In the section on "markets," Bolton notes that "Maziarczyk papers today sell to two main groups, bookbinders and interior designers, and the colours and the patterns are chosen with these two groups very much in mind... Apart from book covers and endpapers Maziarczyk papers are regularly used by designers as backdrops for photographers."

Before retiring from making paste papers, Claire Maziarczyk presented widely in the United States and Canada often including tips for ergonomics to reduce repetitive stress injuries. Her website is here.

Title page
Sample from text describing process
Sample - Maziarczyk's papers often have an iridescent shine.
Sample - Maziarczyk's papers often have an iridescent shine.
Sample
Sample

Bookbinder Elissa Campbell wrote about a visit to Claire Maziarczyk in her blog, sharing many images of the Studio.

One of my absolutely favorite people in the book arts is Warwick Press' Carol Blinn whose work ranges from her whimsical Once Upon a Time books to the serious. Throughout, Carol makes use of paste papers, a technique she learned from Arno Werner and taught frequently. You can see some images from workshops on her website. On the subject of paste papers, wrote two small chapbooks, Decorative Paste Papers at Warwick Press (1991) and On Making Decorative Paste Papers (2005) in which she shared tips and tricks.

Carol Blinn's Arno Werner / One Man's Work
Blinn's chapbooks
Her magnum opus on the topic, however, is Serious Play: Decorated Paste Papers, as much a tribute to her path and experiences learning from and working with Arno Werner, as it is a sampler.

Blinn, Carol J. Serious Play: Decorated Paste Papers. Easthampton, MA: Warwick Press, 2006. Edition of 35.

From the prospectus:
This book is the most ambitious to date issued from Warwick Press. The text describes my introduction to paste papers and explores my friend-ship with bookbinder Arno Werner. My affection for Arno shines through the description of his showing me how to decorate with paste. Early photographs of Arno as well as reproductions of some of my papers used on Warwick Press projects are included. For many years I have wanted to document my papers. This book is the result of endless prodding to get the edition done before I become too feeble to life a paint brush. Serious Play is a unique gathering together of my writing and paste papers and it gives me great joy to present it to discerning collectors. I fell in love with the making of this book & I hope you will too.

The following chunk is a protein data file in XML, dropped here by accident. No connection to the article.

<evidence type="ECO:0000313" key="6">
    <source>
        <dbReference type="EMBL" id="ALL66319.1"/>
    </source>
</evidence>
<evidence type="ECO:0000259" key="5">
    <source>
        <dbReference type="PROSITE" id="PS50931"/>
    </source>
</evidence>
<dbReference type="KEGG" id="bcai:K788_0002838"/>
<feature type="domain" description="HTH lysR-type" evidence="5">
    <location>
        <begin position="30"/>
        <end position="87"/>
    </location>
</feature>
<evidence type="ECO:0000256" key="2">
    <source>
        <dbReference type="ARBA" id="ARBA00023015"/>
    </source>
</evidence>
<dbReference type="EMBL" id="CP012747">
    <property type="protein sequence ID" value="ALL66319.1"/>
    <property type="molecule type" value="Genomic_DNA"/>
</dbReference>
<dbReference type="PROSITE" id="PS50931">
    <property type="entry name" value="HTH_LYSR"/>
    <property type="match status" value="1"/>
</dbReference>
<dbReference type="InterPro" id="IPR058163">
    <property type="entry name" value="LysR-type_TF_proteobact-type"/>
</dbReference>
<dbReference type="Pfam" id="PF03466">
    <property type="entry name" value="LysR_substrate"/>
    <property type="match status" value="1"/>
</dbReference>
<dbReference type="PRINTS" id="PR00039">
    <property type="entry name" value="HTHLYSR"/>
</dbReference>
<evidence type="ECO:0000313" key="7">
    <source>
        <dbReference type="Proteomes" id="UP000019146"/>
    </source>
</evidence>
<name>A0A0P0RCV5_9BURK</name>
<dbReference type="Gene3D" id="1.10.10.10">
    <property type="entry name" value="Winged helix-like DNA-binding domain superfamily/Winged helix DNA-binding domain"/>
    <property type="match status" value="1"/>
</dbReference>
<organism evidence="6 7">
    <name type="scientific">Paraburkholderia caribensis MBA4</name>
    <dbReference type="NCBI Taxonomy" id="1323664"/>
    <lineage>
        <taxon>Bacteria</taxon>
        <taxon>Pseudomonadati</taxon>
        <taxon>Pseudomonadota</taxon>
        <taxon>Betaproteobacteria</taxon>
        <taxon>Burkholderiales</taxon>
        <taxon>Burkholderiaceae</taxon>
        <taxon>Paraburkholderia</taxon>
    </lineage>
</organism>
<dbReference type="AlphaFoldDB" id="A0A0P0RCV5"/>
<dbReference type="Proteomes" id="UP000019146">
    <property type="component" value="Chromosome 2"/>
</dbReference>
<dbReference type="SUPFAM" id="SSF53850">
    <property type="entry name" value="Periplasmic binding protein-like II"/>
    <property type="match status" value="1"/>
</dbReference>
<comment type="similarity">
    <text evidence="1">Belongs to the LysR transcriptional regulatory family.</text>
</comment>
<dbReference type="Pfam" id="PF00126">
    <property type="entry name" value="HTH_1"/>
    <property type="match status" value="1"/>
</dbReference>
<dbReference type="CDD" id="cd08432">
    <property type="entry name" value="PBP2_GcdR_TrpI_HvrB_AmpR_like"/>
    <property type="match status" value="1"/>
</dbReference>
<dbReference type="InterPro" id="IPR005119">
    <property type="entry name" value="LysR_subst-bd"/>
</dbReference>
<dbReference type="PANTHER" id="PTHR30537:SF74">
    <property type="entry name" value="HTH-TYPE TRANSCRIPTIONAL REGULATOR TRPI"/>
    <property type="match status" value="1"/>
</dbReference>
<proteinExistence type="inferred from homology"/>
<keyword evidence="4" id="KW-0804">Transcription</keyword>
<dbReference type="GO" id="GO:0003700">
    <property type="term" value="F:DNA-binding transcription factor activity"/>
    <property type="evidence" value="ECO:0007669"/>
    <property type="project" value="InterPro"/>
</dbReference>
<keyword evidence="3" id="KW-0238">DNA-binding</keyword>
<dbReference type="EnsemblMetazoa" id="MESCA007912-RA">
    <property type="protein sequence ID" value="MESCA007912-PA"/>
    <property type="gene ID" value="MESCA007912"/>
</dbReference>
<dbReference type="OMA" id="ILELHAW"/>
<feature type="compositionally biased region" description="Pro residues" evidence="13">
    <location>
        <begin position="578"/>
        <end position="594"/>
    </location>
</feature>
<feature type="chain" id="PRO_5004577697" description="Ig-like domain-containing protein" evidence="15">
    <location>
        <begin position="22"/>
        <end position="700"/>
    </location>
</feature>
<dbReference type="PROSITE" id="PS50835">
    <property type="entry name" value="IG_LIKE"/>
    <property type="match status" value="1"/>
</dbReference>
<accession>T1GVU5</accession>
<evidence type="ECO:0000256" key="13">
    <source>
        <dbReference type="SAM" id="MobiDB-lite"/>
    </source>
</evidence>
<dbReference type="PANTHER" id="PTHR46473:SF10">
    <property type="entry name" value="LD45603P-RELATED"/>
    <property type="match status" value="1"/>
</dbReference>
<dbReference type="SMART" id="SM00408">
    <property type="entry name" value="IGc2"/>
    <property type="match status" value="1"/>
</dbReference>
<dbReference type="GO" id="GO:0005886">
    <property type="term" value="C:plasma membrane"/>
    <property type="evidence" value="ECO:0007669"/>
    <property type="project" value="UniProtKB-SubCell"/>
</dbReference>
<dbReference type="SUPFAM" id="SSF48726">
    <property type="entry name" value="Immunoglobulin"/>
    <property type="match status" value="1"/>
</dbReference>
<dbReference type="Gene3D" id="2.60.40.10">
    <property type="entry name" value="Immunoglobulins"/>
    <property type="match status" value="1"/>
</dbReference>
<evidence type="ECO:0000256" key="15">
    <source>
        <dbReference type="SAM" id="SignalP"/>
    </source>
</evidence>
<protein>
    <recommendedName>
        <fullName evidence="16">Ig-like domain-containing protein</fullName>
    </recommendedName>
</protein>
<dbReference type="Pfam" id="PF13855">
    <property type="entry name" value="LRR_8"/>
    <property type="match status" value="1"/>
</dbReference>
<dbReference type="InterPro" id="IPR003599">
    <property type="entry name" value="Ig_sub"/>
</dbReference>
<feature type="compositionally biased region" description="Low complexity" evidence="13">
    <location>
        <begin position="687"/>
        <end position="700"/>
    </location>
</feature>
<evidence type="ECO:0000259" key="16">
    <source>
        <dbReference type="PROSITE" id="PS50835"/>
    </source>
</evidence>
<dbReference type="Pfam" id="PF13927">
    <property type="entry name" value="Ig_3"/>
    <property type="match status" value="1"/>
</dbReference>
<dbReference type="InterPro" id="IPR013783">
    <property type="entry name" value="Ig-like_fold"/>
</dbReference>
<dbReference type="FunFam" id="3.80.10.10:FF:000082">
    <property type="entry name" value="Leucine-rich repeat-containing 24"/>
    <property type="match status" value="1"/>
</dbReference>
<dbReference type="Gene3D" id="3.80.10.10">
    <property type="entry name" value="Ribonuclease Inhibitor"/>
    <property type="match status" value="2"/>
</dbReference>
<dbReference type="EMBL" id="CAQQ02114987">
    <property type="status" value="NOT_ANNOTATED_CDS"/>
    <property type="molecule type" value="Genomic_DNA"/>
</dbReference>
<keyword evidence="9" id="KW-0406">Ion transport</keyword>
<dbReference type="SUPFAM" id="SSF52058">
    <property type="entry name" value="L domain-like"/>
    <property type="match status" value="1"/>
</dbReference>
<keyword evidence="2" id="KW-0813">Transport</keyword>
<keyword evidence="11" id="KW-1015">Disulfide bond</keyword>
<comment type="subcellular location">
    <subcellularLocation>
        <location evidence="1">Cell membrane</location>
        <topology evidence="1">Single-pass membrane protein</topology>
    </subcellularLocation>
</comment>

35 copies; 64 pages; 7 by 9 ½ inches high; designed, typeset in Dante, and letterpress printed by Carol on Zerkall Book; 22 paste paper samples, with descriptions of how to make each one; stenciled title page; a calligraphed title by Sarah Roberts; 12 digitally reproduced illustrations; hand bound by Carol with paste-paper-over-board covers glued onto signatures bound using a four-needle Coptic sewing stitch, the spine of the book being exposed; wrapped in an orange paper wrapper with colored label; signed.


Title page
Sample with description below
Sample with description below
Sample with description below
Sample with description below
Another Easthampton binder with the same lineage back to Arno Werner, a neighbor of Carol Blinn's at One Cottage Street, is Sarah Creighton. A selection of her beautiful papers can be found on her website, papers she often used in her edition bindings and other creations. There are numerous others, too.

On the West Coast we find Marie Kelzer who produced a series of seven Paste Paper Pattern Books between 2002 – 2012. All of these contain recipes and tips and tricks regarding the techniques used to make the papers, this along with an average of 50 tipped in samples. Kelzer was introduced to the technique by Eleanor Ramsey, a binder in San Francisco, and also learned from Claire Maziarczyk.


Paste Paper Pattern Book, Volume VI


Sample with description below
Sample with description below. Note use of toy cars.
Sample with description below. Note use of pastry rollers.


Not from a sample book, here two papers by Don Rash Fine Bookbinder on books from his Boss Dog Press.

Fritz Eberhard's Three Lectures covered in original pastepaper
Click here to see how the pastepaper was made on the Boss Dog Press blog
Fritz Eberhardt's Rules for Bookbinders in a simple non-adhesive wrapper.

Below some links to pages in English and German about (historical) paste papers, all with lots of images:

So, head to your benches and make paste papers keeping in mind Henry Morris' "parting words."

Good Luck

More Paste Papers - Mehr Kleisterpapiere

 Some more paste paper covered books from my collection at the link above, one by a "professional," the others by apprentices.